Amitava Chattopadhyay

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Amitava Chattopadhyay
Sharing Branding and Innovation learnings with executives
Born (1956-07-05) 5 July 1956 (age 67)
Occupation(s)Professor, Consultant, Author
Known forNew Emerging Market Multinationals (Book)

Amitava Chattopadhyay (born 5 July 1956) is the GlaxoSmithKline Chaired Professor in Corporate Innovation — Professor of Marketing at INSEAD, Fellow of the Institute on Asian Consumer Insights,[1] and Senior Fellow at the Ernst & Young Institute for Emerging Market Studies.

Professor Chattopadhyay is an authority on brand management and the author of the award-winning book, The New Emerging Market Multinationals: Four Strategies for Disrupting Markets and Building Brands.

Over the past three decades, he has published more than 60 articles, with the majority appearing in leading international journals such as the Journal of Marketing Research, Journal of Consumer Research, Journal of Marketing, Journal of Consumer Psychology, Marketing Science (journal), Management Science (journal), International Journal of Research in Marketing, and Long Range Planning.

Prof. Chattopadhyay is on the editorial review boards of the Journal of Marketing, Journal of Consumer Psychology, International Journal of Research in Marketing, Journal of the Academy of Marketing Science, and Long Range Planning. He has been on the advisory board of the Association for Consumer Research as well as the Association's board of directors. For his research, he has been the recipient of several awards, including the Robert Ferber Award.

Aside from degree programs, Chattopadhyay has taught in executive programs in Europe, North America, Australia, Asia, and Africa. He is on the advisory boards of several companies and a consultant to multinational firms.

Early life and education[edit]

Amitava has been a nomad all his life. He studied in five different schools in India and the UK, where he graduated from high school from St. Gregory's Grammar School in Manchester, UK. Along the way he studied at Ballygunge Government High School (Kolkata), Don Bosco School, Park Circus, (Kolkata), Modern School (New Delhi), and in Swansea, UK.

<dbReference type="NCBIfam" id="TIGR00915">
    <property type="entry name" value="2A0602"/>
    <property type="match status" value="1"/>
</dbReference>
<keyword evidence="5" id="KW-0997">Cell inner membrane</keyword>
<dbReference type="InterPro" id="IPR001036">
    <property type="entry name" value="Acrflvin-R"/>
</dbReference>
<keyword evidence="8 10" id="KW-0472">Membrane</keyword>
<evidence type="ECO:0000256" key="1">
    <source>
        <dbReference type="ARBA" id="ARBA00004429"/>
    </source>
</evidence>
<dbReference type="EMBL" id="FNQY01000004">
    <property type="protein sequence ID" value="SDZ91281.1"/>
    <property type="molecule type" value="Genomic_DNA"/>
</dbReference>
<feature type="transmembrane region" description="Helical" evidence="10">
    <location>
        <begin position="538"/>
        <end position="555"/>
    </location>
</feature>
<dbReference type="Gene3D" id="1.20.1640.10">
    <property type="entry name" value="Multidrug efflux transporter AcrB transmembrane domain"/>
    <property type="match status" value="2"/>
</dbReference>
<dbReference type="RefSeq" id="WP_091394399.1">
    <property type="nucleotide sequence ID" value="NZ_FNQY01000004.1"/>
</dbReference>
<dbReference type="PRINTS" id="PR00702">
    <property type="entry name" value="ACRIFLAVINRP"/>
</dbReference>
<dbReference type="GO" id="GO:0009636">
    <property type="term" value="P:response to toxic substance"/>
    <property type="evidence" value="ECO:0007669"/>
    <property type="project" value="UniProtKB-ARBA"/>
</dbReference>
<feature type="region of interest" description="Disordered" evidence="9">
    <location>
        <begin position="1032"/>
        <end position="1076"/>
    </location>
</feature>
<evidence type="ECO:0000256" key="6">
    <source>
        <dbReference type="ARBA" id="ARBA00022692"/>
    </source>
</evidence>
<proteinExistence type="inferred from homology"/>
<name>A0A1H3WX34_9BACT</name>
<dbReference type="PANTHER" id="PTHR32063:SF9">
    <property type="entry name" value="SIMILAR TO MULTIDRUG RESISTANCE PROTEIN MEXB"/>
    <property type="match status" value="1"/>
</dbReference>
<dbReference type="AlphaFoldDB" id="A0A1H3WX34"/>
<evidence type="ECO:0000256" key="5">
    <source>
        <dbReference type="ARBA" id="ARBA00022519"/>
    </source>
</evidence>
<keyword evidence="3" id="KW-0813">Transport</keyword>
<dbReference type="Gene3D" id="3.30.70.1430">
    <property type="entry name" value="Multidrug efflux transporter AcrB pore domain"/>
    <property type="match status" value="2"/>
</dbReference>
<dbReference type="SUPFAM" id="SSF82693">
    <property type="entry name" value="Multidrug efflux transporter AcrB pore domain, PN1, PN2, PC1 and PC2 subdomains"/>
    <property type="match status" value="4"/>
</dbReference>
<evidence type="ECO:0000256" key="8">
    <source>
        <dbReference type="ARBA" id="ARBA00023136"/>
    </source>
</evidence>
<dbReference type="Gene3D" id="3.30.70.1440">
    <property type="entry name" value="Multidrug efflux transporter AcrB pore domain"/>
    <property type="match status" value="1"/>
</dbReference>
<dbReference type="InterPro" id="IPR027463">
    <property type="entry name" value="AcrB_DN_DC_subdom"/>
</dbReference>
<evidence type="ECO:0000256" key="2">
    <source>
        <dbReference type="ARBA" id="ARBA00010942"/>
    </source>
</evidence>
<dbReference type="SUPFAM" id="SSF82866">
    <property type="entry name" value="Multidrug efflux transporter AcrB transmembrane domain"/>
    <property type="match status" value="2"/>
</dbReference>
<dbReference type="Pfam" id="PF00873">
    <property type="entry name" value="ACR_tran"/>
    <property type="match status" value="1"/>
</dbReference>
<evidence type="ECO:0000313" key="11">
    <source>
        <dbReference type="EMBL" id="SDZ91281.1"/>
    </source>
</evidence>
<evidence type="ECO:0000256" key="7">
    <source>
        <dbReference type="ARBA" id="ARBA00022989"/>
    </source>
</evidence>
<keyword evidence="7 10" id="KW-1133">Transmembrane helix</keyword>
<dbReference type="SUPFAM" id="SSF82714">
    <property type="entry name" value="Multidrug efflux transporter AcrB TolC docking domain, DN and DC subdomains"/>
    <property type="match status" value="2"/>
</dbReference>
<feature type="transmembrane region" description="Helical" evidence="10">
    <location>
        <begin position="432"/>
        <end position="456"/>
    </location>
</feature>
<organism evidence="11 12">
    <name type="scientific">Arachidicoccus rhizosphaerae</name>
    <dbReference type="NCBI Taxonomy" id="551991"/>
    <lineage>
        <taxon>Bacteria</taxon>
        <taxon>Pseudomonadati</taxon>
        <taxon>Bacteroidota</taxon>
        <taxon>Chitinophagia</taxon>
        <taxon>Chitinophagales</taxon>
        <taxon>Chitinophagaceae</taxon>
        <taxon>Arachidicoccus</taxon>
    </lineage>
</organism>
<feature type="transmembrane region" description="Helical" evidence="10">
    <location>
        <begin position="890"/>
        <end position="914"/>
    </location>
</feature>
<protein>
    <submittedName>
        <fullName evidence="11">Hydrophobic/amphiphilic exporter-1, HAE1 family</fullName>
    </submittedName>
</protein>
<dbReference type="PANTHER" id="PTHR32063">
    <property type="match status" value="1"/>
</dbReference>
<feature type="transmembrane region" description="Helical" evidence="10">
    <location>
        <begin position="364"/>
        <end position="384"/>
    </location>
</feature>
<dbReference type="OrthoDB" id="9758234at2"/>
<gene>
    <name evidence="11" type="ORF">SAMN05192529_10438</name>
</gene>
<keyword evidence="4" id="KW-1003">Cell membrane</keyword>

He later studied Chemistry at Jadavpur University, a program from which he graduated at the top of his class in 1976, and went on to do his MBA (PGDP) from the Indian Institute of Management Ahmedabad, before heading off for his PhD in Marketing from the University of Florida in Gainesville, USA.

Academic career[edit]

Amitava started his academic career at McGill University in Montreal, Canada.[2] After eight years, the climate really got to him and he moved to the University of British Columbia in Vancouver, Canada.[3] Five years on, INSEAD came calling and Amitava moved to INSEAD in 1999. Amitava started out in Fontainebleau but moved to the Singapore campus in 2005.[4]

Key areas of research & teaching[edit]

Amitava has been interested throughout his career in consumers—what they think, how they feel, and how they respond to the various initiatives of businesses as they try to position themselves in the minds of consumers.

Amitava's research has looked at how brands try to position themselves in consumers' minds through advertising, through word-of-mouth, through online platforms, through innovation in their product offerings, and through the use of various perceptual elements such as colors, visual aesthetics, music, and the like.[5] His work on the one hand has investigated how firm initiatives influence consumers’ thoughts and feelings, and how these in turn influence their preferences and purchase decisions. On the other, his research has looked at how businesses can get better at developing the initiatives they target at customers through a variety of interventions in terms of the processes they follow and the tools they apply in generating consumer directed initiatives.